Dry needling is a treatment for muscle, ligament, and tendon pain. At Native Physical Therapy it is performed by licensed physical therapist, Dr. Dat Cao, with more than 10 years of experience treating orthopedic injuries.
If you’re curious whether Dry Needling could help you, schedule a free consultation to learn more.
Q: What does Dry Needling treat?
A: Dry Needling is used to treat musculoskeletal pain such as plantar fasciitis, rotator cuff tendonitis, head aches, jaw pain, muscle sprains and strains. It has also been shown to help athletic recovery and enhance sports performance and improve tissue healing.
Q: Is Dry Needling the same as acupuncture?
A: While the two modalities are similar, the approach is different. Dry Needling is more about precision.
Dry needling is a technique that a certified healthcare provider uses to treat musculoskeletal pain. It’s almost always used as part of a larger treatment plan that includes exercise, stretching, massage and other techniques. During this treatment, a provider inserts thin, sharp needles through your skin to treat underlying myofascial trigger points.
During an acupuncture session, needles are inserted into points along meridian lines. These lines represent the body’s organs, and they are based on ancient Chinese medicine. Acupuncture is based on the idea of balance and restoring proper flow of energy throughout the body.
Q: Who performs Dry Needling?
A: Dry Needling has been used for decades by Physical Therapists to treat trigger point pain. Depending on the state, dry needling is performed by licensed physical therapists, athletic trainers, acupuncturists, chiropractors or medical doctors who’ve been trained in the procedure.
Maryland has some of the most rigorous requirements for Physical Therapists to be certified to perform Dry Needling.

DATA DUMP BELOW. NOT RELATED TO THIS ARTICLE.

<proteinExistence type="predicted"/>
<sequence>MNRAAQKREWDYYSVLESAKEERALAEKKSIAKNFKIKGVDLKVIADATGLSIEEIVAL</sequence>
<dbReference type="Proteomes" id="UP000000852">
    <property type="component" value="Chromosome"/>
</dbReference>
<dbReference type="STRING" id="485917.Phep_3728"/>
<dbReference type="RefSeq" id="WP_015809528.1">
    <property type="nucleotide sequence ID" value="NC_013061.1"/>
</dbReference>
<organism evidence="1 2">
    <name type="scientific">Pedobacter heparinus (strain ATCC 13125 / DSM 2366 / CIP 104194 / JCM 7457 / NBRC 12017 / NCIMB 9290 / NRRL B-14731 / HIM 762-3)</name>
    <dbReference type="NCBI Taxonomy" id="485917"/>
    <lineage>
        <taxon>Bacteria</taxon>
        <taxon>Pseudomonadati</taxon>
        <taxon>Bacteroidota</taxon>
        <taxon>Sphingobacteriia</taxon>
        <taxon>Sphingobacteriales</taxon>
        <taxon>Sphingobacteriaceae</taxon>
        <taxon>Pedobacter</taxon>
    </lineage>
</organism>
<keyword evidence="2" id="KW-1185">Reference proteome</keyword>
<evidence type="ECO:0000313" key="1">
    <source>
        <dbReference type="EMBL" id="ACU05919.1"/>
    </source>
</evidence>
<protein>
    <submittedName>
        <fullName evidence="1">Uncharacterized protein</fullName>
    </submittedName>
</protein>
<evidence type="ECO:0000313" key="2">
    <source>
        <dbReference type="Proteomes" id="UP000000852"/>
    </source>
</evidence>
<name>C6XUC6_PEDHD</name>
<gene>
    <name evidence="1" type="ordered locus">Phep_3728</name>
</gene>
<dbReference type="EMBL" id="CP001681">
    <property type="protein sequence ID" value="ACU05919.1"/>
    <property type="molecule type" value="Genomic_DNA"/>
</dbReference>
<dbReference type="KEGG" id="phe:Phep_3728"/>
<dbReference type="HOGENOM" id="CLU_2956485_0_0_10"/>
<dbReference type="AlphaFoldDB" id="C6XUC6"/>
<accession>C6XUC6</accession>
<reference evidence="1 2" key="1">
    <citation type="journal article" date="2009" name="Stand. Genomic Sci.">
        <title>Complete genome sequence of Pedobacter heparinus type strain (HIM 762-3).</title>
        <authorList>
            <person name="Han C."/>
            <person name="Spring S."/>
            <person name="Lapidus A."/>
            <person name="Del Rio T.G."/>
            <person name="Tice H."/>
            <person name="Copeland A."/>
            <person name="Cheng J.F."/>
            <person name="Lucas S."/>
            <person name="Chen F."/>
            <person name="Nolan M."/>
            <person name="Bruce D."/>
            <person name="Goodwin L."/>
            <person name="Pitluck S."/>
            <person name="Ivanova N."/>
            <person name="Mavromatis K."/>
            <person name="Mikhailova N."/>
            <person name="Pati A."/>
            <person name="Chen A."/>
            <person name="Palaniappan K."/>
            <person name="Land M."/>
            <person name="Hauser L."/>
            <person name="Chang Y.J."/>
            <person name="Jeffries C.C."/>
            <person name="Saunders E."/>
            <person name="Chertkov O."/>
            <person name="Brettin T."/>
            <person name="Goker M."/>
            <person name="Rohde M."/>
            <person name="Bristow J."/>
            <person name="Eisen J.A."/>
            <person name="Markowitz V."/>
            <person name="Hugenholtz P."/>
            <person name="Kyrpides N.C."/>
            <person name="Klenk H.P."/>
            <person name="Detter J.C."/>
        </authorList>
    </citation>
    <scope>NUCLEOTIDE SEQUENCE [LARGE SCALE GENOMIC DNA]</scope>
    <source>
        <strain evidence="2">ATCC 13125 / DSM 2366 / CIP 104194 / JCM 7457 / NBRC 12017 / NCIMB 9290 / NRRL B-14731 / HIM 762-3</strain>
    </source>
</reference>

Q: How long does Dry Needling take to work?
A: For some conditions, Dry Needling can improve symptoms right away. For most, it may take a few sessions to demonstrate effectiveness.
Q: Why is it called Dry Needling?
A: Dry Needling uses a monofilament needle to address the mechanical and chemical source of pain and muscle tension. It is called “dry” because there are no medications involved. Wet needling is used for injection of steroids or pain relievers which is the case when you get trigger point injections.
Q: Does Insurance Cover Dry Needling
A: Currently, most major insurance companies like Blue Cross Blue Shields and United Health Care do not cover it as a modality of treatment.
Q: How big are the needles?
A: The needles are small in gauge. Typically a flu shot is given 22-25 gauge. A needle used for Dry Needling is typically between .18 to .3 gauge. The length will vary on the area, but can range anywhere from 2mm to 8mm long.
Q: How long are the needles inserted?
A: The needles may remain anywhere from 3-5 seconds. Providers can also use Dry Needling in combination with electrical stimulation to reduce both the number of needles and to enlarge the area of effectiveness. In this case, the needles may remain for up to 20 minutes depending on the person and the condition.